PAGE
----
Rwanda joined the world to celebrate this year’s world water day last Friday, calling for the protection of water to sustain energy production. The ceremony was marked by discussions on how to improve rainwater harvesting and water permit systems.
Addressing participants, Minister of Natural Resources, Stanislas Kamanzi said that water and energy are indeed closely interlinked and interdependent especially when it comes to exploitation. “We need enough water resources for energy generation in Rwanda.”
Minister Kamanzi highlighted that most of problems related to water and energy are basically connected and cannot be addressed in isolation. “To get energy we need, Rwanda has embarked on protecting water catchments, which are critical for energy production and water supply. This is in line with Rwanda’s second poverty reduction and development strategy.”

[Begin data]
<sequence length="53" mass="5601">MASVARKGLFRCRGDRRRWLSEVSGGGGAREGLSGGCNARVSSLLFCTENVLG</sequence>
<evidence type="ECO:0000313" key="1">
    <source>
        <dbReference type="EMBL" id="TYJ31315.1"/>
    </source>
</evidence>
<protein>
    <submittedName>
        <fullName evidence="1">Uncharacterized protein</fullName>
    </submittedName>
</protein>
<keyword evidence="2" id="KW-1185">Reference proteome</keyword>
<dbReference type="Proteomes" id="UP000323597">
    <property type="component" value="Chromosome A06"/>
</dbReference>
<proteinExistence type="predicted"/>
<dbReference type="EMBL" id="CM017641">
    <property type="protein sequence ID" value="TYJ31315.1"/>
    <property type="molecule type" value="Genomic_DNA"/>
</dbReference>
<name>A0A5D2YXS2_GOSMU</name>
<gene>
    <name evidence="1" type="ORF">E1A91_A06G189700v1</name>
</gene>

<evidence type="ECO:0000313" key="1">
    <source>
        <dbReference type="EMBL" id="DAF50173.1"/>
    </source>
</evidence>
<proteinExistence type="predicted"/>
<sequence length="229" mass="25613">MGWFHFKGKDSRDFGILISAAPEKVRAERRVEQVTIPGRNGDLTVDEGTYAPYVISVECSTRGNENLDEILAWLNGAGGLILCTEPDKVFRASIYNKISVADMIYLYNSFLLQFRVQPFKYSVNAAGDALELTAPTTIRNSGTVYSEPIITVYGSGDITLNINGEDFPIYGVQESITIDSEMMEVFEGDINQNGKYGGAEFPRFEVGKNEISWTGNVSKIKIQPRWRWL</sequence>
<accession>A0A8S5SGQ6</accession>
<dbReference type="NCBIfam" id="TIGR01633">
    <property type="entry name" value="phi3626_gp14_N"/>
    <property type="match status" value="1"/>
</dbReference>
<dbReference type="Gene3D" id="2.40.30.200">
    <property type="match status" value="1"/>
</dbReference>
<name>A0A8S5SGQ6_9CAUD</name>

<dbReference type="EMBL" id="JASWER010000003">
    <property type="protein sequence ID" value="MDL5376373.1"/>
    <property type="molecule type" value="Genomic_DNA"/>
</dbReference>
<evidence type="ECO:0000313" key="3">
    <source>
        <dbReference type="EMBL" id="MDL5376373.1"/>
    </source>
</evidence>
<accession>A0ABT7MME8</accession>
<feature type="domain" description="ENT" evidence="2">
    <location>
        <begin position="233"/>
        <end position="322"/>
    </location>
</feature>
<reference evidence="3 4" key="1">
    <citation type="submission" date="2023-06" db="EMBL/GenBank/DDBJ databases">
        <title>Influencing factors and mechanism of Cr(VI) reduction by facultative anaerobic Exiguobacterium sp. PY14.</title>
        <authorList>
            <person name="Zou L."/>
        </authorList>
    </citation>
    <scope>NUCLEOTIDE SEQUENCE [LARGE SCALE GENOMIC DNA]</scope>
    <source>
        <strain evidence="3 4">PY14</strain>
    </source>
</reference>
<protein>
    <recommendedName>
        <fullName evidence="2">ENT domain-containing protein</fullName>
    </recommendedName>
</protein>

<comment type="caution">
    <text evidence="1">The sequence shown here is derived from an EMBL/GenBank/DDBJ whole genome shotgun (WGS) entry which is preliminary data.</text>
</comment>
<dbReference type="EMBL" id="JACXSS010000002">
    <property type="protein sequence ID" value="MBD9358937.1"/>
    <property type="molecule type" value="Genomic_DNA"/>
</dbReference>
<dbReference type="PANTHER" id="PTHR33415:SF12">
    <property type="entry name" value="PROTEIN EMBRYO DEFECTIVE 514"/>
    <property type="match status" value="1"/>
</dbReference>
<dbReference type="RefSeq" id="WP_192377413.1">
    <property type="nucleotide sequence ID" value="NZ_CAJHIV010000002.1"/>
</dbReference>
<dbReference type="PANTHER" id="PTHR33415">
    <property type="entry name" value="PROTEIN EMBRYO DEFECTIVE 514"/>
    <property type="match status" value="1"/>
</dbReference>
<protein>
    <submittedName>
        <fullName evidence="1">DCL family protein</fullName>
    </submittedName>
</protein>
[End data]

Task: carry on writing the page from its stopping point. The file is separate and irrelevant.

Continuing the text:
Rainwater-harvesting systems will increase access to clean water for domestic use and help in controlling storm water runoff and its negative impacts such as soil erosion on steep slopes and flooding on flat landscapes.
According to Ms. Noala Skinner, the UNICEF Representative and acting UN Resident Coordinator, there is need to strengthen policy and regulatory framework in order to promote energy and water conservation.
She explained the importance of promoting affordable energy efficiency and alternate technologies and solutions that offer combined water and energy to the poor.
Rwanda also put in place water permit system to control water use in Rwanda, the system is meant to regulate the allocation of the available water resources to different users on the basis of comprehensive and integrated plans and optimum allocation principles that incorporate efficiency of use, equity of access and sustainability of the resource.
The World Water Day is held every year on 22nd March to highlight the importance of freshwater and sustainable management of freshwater resources